Deadline Primer: The Rotation
1 year ago
Before we get started, it’s important to point out that the starting rotation options for this trade deadline are bleak at best. The likely strategy for most teams looking for pitching help will be to add to the bullpen, and The Blue Jays should be no different. But let’s have a look at some of the potential targets if Ross Atkins and the front office do decide to venture into a heavy seller’s market.
In 2020, the team added Taijuan Walker who had barely pitched in the two and a half years before becoming a Blue Jay. The acquisition cost was next to nothing, and the additions of starters-turned-relievers Robbie Ray and Ross Stripling were likely in the same vein. Walker went on to make six starts in a Blue Jays uniform and performed extremely well, exceeding all expectations. A similar, low-risk-high-reward move could be in the cards for The Jays this trade deadline, however, The Jays rotation is much more solidified this season than it was last.
Robbie Ray has emerged as the clear-cut ace of the staff, and despite a rough patch, Hyun-Jin Ryu appears to be getting back on track. A top of the rotation arm doesn’t appear to be in the cards, nor does it feel necessary at this point in time, unless the player in question is coming with team control.
The Reasonable Targets
Jon Gray – RHP – Colorado Rockies
It’s no secret, The Rockies are in full rebuild mode. Gray appears to be a prime candidate to move out given then he’s having a good season, and over the course of his career, he’s followed up almost every good season with a shaky one. He’s big, he throws strikes and he’s had success in a hitter’s ballpark. The cost of acquiring him could be inflated due to the poor market and his $6M salary, but given the lack of flashy strikeout numbers and dazzling velocity, he might fly under the radar.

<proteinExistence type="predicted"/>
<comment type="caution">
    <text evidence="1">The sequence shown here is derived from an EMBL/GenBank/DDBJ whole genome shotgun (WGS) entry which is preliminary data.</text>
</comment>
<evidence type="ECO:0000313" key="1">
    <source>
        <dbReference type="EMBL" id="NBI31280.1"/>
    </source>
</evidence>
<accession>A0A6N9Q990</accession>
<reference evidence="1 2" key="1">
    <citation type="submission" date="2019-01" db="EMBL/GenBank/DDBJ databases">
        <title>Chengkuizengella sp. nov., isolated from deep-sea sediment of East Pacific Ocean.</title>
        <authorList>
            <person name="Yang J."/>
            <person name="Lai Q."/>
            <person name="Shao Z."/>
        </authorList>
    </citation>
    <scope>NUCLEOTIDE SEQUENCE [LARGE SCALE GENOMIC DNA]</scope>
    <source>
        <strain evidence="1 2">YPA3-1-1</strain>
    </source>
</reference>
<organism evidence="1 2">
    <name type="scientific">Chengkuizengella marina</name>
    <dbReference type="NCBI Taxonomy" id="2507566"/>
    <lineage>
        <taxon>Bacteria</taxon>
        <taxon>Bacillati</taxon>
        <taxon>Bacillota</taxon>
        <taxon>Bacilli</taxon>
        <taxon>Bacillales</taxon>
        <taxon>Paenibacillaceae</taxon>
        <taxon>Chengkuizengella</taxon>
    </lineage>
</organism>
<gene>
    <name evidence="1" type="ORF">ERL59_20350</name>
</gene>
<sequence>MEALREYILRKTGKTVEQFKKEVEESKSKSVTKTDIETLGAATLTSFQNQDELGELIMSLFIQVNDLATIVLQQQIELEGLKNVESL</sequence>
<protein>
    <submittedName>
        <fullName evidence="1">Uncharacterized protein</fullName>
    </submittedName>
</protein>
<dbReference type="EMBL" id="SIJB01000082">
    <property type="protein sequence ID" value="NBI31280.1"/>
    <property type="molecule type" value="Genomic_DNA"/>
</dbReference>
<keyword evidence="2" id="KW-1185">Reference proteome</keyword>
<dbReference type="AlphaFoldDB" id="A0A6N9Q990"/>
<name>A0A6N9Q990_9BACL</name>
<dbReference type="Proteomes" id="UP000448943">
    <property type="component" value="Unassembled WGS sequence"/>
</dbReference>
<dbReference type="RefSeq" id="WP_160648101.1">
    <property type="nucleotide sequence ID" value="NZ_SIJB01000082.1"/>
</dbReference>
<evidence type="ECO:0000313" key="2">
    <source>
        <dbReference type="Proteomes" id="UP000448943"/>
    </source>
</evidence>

Danny Duffy – LHP – Kansas City Royals
Duffy is in the midst of one of the best seasons of his career, and with a long track record of reliable outings, he could end up being on the radar of a number of teams, driving up the cost of acquisition. The Royals are in the basement of the AL Central and Duffy will be a free agent at season’s end, so it appears as though his 11-year run with the Royals will be over and he’ll be available to the highest bidder.
Michael Pineda – RHP – Minnesota Twins
Pineda is a name familiar to most Blue Jays fans. He’s not quite the same flame-throwing strikeout pitcher he was when he was with The Yankees before injuries threatened to derail his career, but he’s still a serviceable arm who can eat innings at the back of a rotation. He’s been victimized at times this year by home runs but has been otherwise able to limit baserunners, and sports at the very least an above-average ERA+ of 106. It’s not the sexy add that many Blue Jays fans are hoping for, and he might not even be an upgrade over Matz, Stripling and Manoah at the back of the Jays rotation, but he could be the low-cost solution to add depth and maybe even pitch bulk outings from the bullpen.
The Long Shots
Kyle Gibson – RHP – Texas Rangers
Gibson is putting together an all-star campaign in Texas this season and is likely to be one of the most popular targets on the market. He has one more year on his contract after this one, which could eliminate some teams from the race, but will also drive up the price. His situation is not dissimilar to that of Lance Lynn’s in Texas last season where they weren’t in a position where he had to be moved, but when the right deal came along from The White Sox, they pulled the trigger. The move has paid off well for The White Sox and if the price doesn’t get too out of hand I would expect The Jays to stay in on Gibson until it gets close to the end. Any rotation in the league improves by adding Gibson, so I would expect the cost to be great.
Sonny Gray – LHP – Cincinnatti Reds